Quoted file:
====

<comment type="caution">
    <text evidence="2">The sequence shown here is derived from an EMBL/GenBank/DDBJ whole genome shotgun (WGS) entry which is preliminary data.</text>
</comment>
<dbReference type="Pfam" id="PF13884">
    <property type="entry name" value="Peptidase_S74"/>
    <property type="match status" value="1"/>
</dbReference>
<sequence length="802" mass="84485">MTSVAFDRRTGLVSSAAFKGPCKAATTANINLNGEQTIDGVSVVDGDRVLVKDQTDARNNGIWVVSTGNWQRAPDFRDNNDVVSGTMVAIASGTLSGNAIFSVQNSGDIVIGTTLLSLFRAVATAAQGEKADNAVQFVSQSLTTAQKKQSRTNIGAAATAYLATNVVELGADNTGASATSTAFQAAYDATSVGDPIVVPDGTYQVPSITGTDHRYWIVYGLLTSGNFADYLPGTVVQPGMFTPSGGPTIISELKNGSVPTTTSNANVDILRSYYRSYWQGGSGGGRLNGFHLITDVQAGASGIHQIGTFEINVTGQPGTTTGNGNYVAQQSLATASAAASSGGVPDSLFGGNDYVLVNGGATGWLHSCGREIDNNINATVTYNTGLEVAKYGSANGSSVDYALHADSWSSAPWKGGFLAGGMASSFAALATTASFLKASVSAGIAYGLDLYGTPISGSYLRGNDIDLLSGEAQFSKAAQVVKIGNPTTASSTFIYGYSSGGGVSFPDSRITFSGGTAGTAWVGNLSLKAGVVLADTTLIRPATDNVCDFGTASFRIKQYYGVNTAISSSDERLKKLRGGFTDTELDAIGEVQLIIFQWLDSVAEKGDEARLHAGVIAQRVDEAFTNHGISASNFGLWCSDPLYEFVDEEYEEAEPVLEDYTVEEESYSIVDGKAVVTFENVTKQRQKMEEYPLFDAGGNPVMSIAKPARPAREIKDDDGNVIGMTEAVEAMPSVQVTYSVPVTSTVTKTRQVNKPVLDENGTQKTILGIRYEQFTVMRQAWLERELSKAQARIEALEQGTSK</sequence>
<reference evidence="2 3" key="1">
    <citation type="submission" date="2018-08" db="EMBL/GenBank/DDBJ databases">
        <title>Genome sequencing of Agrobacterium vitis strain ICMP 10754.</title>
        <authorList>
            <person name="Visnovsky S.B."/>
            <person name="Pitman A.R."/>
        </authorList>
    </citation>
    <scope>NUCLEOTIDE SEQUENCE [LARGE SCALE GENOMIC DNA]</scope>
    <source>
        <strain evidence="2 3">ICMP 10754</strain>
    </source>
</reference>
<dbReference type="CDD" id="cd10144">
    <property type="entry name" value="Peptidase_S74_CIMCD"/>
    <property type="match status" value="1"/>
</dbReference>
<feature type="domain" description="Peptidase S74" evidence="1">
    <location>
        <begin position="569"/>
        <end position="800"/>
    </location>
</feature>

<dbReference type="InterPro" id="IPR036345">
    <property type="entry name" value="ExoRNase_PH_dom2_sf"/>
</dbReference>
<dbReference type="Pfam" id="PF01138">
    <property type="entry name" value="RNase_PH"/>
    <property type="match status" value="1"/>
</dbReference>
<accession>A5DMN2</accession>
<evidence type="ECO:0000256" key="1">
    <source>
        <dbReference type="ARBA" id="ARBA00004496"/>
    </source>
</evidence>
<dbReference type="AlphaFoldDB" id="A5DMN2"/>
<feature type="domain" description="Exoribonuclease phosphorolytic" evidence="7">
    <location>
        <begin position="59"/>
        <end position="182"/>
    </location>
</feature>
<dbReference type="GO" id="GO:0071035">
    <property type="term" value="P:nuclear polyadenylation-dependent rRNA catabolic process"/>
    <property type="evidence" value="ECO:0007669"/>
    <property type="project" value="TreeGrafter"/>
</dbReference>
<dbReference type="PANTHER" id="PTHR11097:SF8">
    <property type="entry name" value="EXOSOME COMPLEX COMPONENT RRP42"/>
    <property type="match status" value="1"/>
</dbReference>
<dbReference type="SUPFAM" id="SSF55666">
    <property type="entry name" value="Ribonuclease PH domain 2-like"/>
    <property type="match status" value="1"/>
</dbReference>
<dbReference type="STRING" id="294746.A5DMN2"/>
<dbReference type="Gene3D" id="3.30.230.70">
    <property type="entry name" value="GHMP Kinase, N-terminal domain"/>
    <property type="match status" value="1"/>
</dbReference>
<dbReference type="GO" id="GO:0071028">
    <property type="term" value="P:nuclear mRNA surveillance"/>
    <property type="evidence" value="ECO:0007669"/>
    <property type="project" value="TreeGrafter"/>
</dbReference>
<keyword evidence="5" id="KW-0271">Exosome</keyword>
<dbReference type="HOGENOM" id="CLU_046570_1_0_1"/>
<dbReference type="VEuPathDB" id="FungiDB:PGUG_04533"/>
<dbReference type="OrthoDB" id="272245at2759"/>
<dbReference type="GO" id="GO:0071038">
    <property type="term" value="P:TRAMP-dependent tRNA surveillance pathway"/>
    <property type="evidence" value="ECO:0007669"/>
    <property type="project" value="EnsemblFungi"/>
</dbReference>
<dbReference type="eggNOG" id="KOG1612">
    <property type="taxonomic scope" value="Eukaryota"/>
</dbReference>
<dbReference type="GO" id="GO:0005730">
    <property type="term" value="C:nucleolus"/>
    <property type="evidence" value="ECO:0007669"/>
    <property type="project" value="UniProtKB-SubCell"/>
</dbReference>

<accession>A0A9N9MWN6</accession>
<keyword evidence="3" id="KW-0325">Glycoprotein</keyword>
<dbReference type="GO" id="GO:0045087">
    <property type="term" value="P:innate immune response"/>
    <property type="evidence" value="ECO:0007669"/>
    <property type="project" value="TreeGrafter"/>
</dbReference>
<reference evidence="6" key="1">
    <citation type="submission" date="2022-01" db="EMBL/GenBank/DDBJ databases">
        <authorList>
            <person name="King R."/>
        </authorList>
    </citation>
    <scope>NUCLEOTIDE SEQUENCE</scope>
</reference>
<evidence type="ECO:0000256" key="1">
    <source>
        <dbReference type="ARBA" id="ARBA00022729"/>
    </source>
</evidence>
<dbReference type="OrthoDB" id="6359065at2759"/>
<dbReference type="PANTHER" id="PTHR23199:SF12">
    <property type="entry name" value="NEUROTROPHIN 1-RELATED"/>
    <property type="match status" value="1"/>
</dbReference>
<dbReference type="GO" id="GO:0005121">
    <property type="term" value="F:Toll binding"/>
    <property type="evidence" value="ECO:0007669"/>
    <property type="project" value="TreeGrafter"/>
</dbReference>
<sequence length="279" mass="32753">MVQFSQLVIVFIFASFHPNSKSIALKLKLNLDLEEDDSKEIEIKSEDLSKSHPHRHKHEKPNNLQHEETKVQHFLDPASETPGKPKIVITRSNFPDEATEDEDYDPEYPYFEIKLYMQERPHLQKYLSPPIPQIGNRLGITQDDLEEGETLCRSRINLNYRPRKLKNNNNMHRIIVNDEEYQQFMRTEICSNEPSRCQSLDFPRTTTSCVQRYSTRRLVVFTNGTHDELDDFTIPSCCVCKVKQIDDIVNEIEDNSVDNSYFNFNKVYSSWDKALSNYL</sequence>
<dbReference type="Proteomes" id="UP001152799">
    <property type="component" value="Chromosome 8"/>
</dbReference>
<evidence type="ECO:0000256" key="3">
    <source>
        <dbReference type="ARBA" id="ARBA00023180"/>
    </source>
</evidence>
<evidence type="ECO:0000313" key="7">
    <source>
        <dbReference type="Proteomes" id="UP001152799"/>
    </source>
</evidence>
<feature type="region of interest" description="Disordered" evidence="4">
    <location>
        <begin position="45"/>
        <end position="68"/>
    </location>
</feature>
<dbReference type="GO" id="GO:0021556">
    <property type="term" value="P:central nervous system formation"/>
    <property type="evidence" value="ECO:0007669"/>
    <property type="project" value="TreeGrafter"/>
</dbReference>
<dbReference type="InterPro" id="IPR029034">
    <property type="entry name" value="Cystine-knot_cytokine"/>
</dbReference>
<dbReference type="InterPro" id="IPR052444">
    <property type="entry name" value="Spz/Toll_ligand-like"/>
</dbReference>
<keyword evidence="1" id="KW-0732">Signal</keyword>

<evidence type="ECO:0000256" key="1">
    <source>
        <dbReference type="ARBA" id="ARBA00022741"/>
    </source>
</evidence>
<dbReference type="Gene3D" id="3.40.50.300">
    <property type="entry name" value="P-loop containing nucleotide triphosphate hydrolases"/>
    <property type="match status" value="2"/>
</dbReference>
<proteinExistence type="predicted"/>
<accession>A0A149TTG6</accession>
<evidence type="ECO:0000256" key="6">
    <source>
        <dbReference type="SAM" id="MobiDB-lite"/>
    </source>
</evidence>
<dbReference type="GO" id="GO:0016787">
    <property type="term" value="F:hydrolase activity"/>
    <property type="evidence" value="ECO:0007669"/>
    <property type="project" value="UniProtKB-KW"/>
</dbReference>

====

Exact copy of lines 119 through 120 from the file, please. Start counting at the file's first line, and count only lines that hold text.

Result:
    <property type="evidence" value="ECO:0007669"/>
    <property type="project" value="TreeGrafter"/>